Mr. St. Nicholas. There was a great deal of time, before
that proposition grew up to a question.
Mr. Turner. I have sat in three Parliaments, yet would
not venture to speak to the orders of the House, but that some
that never saw a Parliament before, speak to the orders. In
the turning of all the Instruments of Government that we
have been under, there were always previous votes. We differ
not in the substance, only in the modus agendi.
Mr. Barnham. It is your duty to put the question for
commitment, though all and every individual of this House
were for the other question.
Mr. Jones. You may divide any part of the Bill here. It
will be no way inconsistent to your Bill. The proper question is for the previous vote.
Mr. Jenkinson. The natural and proper question is for
Mr. Nathaniel Bacon. It was moved to debate it in parts,
beginning at "Be it enacted." If you determine not this, you
will commit it to a Committee that can do nothing with it.
All the preface may be mended. The substance lies in two
lines, in the latter end. Without this question I shall be
against the commitment of the Bill.
Mr. Manley. I hear nobody deny the single person to be
fitted to be Protector. Why need you then refer the question to a Committee ?
Mr. Speaker. I cannot yet see that the previous vote is fit
to be propounded. Two questions are before you, whether
the previous vote, or the commitment.
Sir Henry Vane. He mistakes the two questions:—
1. If the Bill shall be committed.
2. Whether that question shall be put.
Mr. Trevor and Serjeant Maynard. If either of those
questions be put, I am deprived of my vote which way soever
I give my vote, either to hazard the casting out the Bill, or
to lose the debate. Let us not lose our ingenuity in surprising one another into a question. The debate has been soberly
carried on hitherto.
Lord Lambert. The general sense of the House may be
put, yea or nay. The Bill shall be committed, for any thing
that is said; no votes shall be lost. There may be a great
want of ingenuousness on the other side. I believe if this
were referred to a Committee, I would be so understood, that
those that would now give their affirmative to the previous
vote would then give their negative to it.
Mr. Speaker. It is very natural to put the question, if
this shall be part of the Bill.
Lord Lambert. Upon the second reading, you cannot
speak to any part of the Bill; unless for rejecting it or committing it.
Mr. Solicitor-general. You may speak to any part of
the Bill. It is not so natural to commit a Bill. You may
pass a whole, or any part of a Bill. If this question be too
great for us, it is too great for the Committee. So that clearly it agrees with the orders of the House to pass any part.
I hear some except against the style, (fn. 1) that it is not grave
enough, or so Parliamentary. This is the work of the Committee. I am excluded of my vote if the question be for
commitment; but the other question every man is free to affirm or deny.
Sir Walter Earle. I have seen it done ten times; a previous vote after a Bill has been engrossed, I would not have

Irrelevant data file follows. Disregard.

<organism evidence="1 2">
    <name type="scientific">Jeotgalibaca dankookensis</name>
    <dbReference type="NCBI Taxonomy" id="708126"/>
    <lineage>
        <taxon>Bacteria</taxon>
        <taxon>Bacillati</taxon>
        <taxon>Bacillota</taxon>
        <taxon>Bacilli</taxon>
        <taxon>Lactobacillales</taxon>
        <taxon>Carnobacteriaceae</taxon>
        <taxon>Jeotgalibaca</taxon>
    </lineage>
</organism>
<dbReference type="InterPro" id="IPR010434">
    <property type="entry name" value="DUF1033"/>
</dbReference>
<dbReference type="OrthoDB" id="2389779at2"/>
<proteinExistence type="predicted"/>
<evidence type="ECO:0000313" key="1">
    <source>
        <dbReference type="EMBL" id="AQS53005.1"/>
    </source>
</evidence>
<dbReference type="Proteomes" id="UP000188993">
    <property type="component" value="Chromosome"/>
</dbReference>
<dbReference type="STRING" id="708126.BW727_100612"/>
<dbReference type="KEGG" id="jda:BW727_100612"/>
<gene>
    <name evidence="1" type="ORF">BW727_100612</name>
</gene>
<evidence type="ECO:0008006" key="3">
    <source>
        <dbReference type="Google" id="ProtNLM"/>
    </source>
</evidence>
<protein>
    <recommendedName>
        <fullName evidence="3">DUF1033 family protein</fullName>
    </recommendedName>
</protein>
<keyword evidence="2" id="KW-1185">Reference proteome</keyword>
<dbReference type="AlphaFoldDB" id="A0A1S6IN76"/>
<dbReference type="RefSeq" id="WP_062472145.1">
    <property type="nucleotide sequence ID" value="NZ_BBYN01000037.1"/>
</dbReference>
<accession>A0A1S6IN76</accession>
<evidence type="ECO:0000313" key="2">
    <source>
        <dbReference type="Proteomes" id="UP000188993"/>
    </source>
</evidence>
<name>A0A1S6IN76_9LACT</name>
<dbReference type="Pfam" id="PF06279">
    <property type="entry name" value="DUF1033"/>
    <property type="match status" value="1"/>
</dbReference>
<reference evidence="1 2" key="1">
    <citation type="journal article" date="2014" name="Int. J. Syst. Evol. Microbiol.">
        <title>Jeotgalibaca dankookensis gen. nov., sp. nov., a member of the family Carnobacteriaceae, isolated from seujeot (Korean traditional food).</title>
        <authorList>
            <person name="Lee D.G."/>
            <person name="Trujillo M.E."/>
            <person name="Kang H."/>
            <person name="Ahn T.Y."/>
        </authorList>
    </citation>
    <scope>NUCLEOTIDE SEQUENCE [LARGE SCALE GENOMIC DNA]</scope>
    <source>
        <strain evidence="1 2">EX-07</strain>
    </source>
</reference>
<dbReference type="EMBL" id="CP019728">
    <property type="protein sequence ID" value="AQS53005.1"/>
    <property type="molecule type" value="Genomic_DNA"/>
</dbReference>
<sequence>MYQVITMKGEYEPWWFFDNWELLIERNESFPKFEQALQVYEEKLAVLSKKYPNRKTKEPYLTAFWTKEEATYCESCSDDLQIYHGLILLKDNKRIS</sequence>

men to speak four or five times.
Mr. Reynolds and Mr. Knightley. Any gentleman may
speak to the orders of the House as often as he pleases. Sir
Walter Earle moved expressly against the orders of the
Sir Henry Vane. It seems it is long since any Bill passed
regularly. At the first reading no man can speak for a Bill;
but against it, he may. At the second reading he may speak
for, or against it, that is, against any part of it. The natural
orders will preserve you from rocks. In times when we had
kings, the House was surprised by previous votes. Our ancestors foresaw the necessity of committing a Bill. You
have not touched the question, if the question shall be put for
Mr. Attorney-general. I have always observed the rule
that what was the most agreeable to every man's sense was
the natural question, not to exclude any man's vote. I think
it too great for your Committee. I would have that question put which may save our time.
Colonel White. It is expedient to determine the debate.
Some say, per orders, the question; some, of another mind,
propose this, whether the House will take into consideration
a previous vote, before the commitment.
Mr. Knightley. I like the question well, for an expedient;
but doubt it will be dangerous to skip over the orders of our
ancestors, in Queen Elizabeth's and King James's times. I
have read journals before I was a Parliament man.
Sir John Maynard. If you cautionate it so that the previous vote shall be upon what is debated. By those intervening votes, I have often known the whole debate turned aside,
and both questions lost.
Sir Arthur Haslerigge. I hope we shall have ingenuousness on both sides, not to be jealous of one another. If I surprize any, I desire never to be heard again. If I see any
serpent under the green leaves, I will pull off the leaves,
though never so flourishing.
Mr. Bodurda. I observed Sir Henry Vane. He contended not for the precedency; but for the dangerousness of the
other question. I think it, on the other side, necessary that
you put no question that may put out of doors a question of
this concernment. This gentleman did move that the debate
go on upon this negative debate. I desire the question be,
that a previous vote, in order to this debate, shall be first
Sir Henry Vane. I agree that the question may be, if a
previous vote shall be before commitment.
Mr. Knightley and Mr. Reynolds moved that a question
should be put for a previous vote, to be before the Committee
Sir Walter Earle. That question is improper. You are,
part, for a previous vote before the Committee be named; and
you know not whether you will have a Committee, or not.
Mr. Godfrey. I agree this is impossible. I would have
the question: if a previous vote upon the matter debated
shall be put, before the Bill be committed.
The question was proposing.
Sir Henry Vane. Those that were naming a Committee
should be against this question. (Query, if ingenuously
The question being put in the affirmative;—
Lieutenant-general Ludlow stood up, and pressed that the
natural question might be put, for commitment.
The question being put, whether this House will take into
consideration a previous vote touching the matters here debated before the Bill be committed. The question being put
if that question shall be now put, it passed in the affirmative.
The main question being put, it passed in the affirmative.
The House rose at almost three.
The Committee of Privileges sat in the Star Chamber.
Serjeant Waller in the chair.